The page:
Indian large-caps, as represented by Nifty50 index, have been mostly flat relatively or underperformed the rest of the world. While in absolute terms we may say that the Indian markets
have done well, the performance relative to the other world markets
has been worse. This is primarily on account of India’s growth profile being a little worse than the rest of the world’s growth profile. The rest of the world – even those who were hit badly between 2010 to 2015 period – is seeing upward revision in GDP (gross domestic product) growth rates, India has seen negative revisions. I haven’t seen India buck the global growth trend in 30 years. The markets
(large-caps) are reflecting this. Global GDP is growing at 3.8%, the strongest in a decade, while India is growing around 5% or so (old series), which is the lowest growth premium over global growth that India has seen in 2 and a half decades. Ideally, in this very strong global growth environment, India should have been growing 9 to 10%. This is disappointing to say the least. On the other hand, China is trying to slow down its growth!
Corporate earnings growth back home has also been tepid. A lot of predictions have been made that earnings will recover, but the data has not supported the general optimistic view of the Street over several quarters. Going ahead, on a standalone basis, i.e. if we do not compare with the global peers, Indian markets will do well. On a relative basis, however, the large-caps will remain laggards compared to global benchmarks.
What about the mid-and small-caps?
I look at India as two separate markets. One that comprises large-caps and the other that has the mid-and small-caps. I continue to believe that it is the second set that comprises the small-caps that will remain absolutely rocking. The small-cap story remains strong and they remain the best equity class across all global markets. Indian small-caps look terrific, large-caps look average. I have held this view for the past 3 years and nothing compels me to change this view.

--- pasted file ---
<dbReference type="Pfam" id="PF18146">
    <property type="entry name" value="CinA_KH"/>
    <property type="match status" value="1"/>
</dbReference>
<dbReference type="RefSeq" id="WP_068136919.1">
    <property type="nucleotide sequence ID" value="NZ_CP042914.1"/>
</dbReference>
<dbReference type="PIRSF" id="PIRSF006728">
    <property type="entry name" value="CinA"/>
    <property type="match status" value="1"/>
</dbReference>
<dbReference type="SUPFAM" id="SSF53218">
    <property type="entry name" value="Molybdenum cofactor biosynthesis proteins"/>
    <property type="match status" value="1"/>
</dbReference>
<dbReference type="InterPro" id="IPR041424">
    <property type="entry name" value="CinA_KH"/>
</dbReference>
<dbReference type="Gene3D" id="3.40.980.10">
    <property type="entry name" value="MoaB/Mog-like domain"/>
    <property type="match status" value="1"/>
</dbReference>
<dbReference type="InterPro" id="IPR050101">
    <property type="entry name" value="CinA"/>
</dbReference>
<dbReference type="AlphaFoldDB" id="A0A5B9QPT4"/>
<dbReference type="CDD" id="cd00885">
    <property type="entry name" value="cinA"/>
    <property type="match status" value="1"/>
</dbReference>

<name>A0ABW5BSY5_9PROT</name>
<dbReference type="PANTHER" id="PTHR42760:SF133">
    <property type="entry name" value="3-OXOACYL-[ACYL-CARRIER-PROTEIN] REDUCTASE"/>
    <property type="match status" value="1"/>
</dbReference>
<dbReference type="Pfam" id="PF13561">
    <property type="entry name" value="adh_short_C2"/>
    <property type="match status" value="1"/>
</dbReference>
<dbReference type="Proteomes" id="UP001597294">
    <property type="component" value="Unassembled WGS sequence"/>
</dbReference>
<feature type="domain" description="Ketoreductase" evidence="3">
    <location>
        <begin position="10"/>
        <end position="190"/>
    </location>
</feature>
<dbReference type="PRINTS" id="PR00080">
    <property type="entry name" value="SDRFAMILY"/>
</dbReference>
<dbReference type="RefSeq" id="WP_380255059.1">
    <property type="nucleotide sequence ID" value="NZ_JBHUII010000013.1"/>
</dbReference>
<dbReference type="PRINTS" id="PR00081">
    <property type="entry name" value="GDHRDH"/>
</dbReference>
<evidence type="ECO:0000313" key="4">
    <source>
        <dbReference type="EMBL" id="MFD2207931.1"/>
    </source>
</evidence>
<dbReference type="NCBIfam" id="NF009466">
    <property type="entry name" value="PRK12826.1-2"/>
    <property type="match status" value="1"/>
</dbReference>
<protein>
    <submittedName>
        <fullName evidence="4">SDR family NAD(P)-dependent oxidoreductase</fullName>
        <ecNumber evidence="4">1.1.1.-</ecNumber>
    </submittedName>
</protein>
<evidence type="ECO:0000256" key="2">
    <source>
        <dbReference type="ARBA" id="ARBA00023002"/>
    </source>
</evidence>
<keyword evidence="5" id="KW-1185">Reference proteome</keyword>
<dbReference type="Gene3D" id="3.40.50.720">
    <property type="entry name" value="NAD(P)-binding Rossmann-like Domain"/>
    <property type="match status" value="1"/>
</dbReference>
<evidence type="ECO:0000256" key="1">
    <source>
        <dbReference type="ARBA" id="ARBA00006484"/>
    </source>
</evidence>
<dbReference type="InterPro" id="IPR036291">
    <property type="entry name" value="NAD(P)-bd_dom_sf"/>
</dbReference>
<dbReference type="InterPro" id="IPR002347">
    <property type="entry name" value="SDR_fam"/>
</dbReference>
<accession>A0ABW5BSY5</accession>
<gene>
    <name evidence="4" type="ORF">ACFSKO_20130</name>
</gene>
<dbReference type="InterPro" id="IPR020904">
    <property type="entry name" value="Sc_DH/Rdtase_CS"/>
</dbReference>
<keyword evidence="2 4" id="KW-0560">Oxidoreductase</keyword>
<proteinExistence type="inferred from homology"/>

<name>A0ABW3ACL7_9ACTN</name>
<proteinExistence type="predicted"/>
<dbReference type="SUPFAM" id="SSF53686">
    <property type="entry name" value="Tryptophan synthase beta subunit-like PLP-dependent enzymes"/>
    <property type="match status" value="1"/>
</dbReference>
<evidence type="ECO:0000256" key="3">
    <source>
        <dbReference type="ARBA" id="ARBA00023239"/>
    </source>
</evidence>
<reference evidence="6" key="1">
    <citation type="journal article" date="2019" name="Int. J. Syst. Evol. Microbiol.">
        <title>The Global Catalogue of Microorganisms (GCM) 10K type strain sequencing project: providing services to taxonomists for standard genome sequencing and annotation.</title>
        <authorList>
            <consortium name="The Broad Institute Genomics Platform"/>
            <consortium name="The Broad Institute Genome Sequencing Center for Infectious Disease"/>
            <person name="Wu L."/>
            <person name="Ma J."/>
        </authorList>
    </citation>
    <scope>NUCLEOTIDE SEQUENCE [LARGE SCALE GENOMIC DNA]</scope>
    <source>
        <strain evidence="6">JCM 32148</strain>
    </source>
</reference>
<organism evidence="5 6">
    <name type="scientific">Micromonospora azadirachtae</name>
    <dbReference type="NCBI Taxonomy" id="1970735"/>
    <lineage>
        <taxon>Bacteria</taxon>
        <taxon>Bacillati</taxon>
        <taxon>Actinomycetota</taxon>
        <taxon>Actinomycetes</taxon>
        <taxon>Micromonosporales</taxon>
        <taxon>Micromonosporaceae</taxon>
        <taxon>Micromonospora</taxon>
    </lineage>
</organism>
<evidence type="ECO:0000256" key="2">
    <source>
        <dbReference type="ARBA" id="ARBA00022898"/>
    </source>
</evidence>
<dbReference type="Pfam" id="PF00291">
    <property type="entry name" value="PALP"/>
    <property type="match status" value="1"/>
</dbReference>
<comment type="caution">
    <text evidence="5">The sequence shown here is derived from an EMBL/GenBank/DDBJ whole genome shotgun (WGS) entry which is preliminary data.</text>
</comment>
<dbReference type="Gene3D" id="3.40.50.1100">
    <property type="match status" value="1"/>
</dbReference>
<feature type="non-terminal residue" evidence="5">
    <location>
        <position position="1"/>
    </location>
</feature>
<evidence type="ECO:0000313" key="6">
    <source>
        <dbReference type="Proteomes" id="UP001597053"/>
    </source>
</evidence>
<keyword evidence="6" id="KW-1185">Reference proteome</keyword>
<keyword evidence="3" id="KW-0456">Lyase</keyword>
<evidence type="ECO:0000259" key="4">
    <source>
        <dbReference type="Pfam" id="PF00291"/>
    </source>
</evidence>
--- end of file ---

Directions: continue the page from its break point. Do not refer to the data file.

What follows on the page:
Where is this optimism for the small-caps coming from?
There are two reasons. Firstly, just on a relative basis, Indian small-caps are less exposed to things like interest rate tightening and other macro factors, which in India appear to be worsening. Inflation outlook now isn’t benign. Oil prices, too, are headed north and can move up $10 – $15/barrel at least going ahead. All these things will crimp the Reserve Bank of India’s (RBI’s) ability to tinker with rates. We do not expect rate cuts going ahead at all for the next 12 months. On the contrary, there can be a rate hike.
Large-caps are susceptible to macro changes – good or bad. For small-caps, macro factors don’t really matter much, as they are not exposed much to the vagaries of global macros. They are more driven by micros of their own businesses or own sectors.
Over the past few years, most small-cap business owners have realised that it is better to run a good and clean business rather than do things to please the markets, as was happening in 2006 – 07 when people were doing business for vanity metrics, such as order books, doing business without much cash flow etc. This has now changed and good companies / promoters are generating a healthy return on equity of over 20%.
Do you see the key macros worsening over the next one year?
Yes, macros for India in 2018 will be a little worse than in 2017. This comes from the belief that inflation will not cool off anytime soon. Commodity prices, especially crude oil, across the globe have hardened. Oil’s bear market is probably over. Issues related to Saudi Arabia are all hinting at a further upside in oil prices. Higher spending and rising oil prices will impact the twin deficits – fiscal and current account deficit (CAD). In case the government does not wish to see fiscal deficit slipping out of hands, it will have to cut spending. Either way (cut in spending or letting fiscal deficit rise), it is not a good situation to be in. We could be looking at a twin deficit situation of 6% or so, the highest since taper caper of 2013.